Ethical fashion. Sustainable fashion. Conscious fashion. Fair Trade fashion. What do all these phrases have in common? They’re popular buzzwords you’ve probably been hearing the past few years.
But what do they all mean?
Guest blogger and partners at Unique Batik explain and give you a clear cheat sheet of the meanings behind these ethical buzzwords!
Artisan Made: Artisan made is exactly what it sounds like. ARTISAN made. Not machine made, or robot made, but made by-hand by a person! You’ll find lots of artisan made things on Etsy and of course on uniquebatik.com
B Corp: B Corps are for-profit (NOT non-profit) companies certified by the non-profit B Lab to meet rigorous standards of social and environmental performance, accountability and transparency. So while they might not have the inherent trust often associated with non-profits, it’s a certification that can create some of that trust for the consumer.
Conscious fashion: This term is loosely defined. There is no “conscious fashion agency” that anyone can be rated by…so it’s just a term that you’ll hear individuals and brands use when they’re trying to be conscious about what they’re doing in all ways. As Kestrel Jenkins of Conscious Chatter (a FAV podcast of ours- check it out if you never have!) would say, it’s where what we wear, matters.
Cost per wear: An argument against ethical fashion you might often hear is that it’s “too expensive” and cost per wear is a great counter-point to make if you’re faced with it. Clothes from fast-fashion retail outlets might seem cheap, but they’re also cheaply made. So a top from Forever21 might cost you $12 and you wear it once before it gets ruined in the wash. That’s a $12 cost per wear. But a $44 fair trade top might be worn 10 times (or many, many, more) actually making it cheaper for you in the long run at less than $5 per wear.
Ethical fashion: Ethical fashion is similar to conscious fashion in that it touches several areas on the fashion spectrum. But while conscious fashion is typically a nod to minimalism and the negative effects of consumerism, ethical fashion has a stronger foot-hold in the people behind the garments and their well-being while creating products. You’ll see these terms exchanged for one-another.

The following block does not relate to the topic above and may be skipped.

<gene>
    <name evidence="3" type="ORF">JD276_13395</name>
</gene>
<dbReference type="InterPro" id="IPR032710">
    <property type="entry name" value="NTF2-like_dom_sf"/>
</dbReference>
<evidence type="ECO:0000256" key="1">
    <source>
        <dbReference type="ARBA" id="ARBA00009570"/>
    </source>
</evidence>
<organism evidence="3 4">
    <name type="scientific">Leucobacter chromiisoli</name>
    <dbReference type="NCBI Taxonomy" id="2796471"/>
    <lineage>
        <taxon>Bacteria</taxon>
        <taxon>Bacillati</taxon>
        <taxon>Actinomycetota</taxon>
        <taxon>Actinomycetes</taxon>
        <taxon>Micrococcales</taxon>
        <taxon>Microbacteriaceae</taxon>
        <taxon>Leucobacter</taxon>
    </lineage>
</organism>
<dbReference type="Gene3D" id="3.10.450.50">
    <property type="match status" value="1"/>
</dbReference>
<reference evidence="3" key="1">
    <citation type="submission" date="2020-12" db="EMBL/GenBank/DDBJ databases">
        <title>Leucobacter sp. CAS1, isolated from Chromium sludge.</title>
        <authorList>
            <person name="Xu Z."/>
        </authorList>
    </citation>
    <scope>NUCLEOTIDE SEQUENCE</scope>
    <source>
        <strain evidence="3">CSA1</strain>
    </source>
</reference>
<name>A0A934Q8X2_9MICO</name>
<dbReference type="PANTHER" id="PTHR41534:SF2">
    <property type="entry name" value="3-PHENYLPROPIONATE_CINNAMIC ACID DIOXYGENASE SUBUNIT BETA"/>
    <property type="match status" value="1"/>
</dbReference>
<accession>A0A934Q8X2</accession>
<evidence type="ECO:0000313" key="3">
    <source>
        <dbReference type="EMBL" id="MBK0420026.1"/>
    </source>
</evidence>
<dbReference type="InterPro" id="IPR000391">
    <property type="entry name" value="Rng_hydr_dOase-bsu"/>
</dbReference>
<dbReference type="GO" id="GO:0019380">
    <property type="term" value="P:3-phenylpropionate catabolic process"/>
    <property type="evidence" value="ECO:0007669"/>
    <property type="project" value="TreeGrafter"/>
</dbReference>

Fair Trade: Considering “Fair Trade” is actually IN our Instagram handle (@uniquebatikfairtrade) we better have a clear definition to share! Don’t worry, we do. Simply put, Fair Trade is “trade in which fair prices are paid to producers in developing countries.” The World Fair Trade Organization highlights a focus on dialogue, transparency, and respect in trading partnerships so if you’re buying something that’s “FTF certified” you know you can feel good about it. And yes, Unique Batik is of course certified.
Made To Order: Made to order is a plainer way to say “custom”. What you’re purchasing isn’t sitting on a shelf somewhere waiting for you…because it isn’t being created until you commit to buying! You’ll see it in the ethical fashion space when it comes to tailored suits or fashions with unique, specific designs.
Sustainable fashion: In terms of our list, sustainable fashion is the term most associated with green fashion or eco fashion (all three terms are subbed for each other). It’s a focus on the social responsibility we have for the environment when it comes to the fashion industry. Have you seen our rococo two-zip coin purses? They’re made out of recycled rococo fabric in Guatemala!
Up-cycled: Hand-in-hand with the zero waste movement (below) would be up-cycled fashions. AKA using things that already exist in order to create something new…rather than creating something new just for the sake of it. The Google definition is: reuse (discarded objects or material) in such a way as to create a product of a higher quality or value than the original.
Zero Waste: Zero waste might be the most trendy word on our whole list right now. Lauren Singer, of Trash is for Tossers is a celebrity of sorts these days. She got her rise on Instagram and her blog for collecting all of her trash from a several year time span into one tiny little mason jar. She now has a shop in Brooklyn where you can buy the essentials to starting your own zero waste lifestyle.
Please reach out if you have any questions about the above terms, or any others in the ethical fashion space. We’re here to help!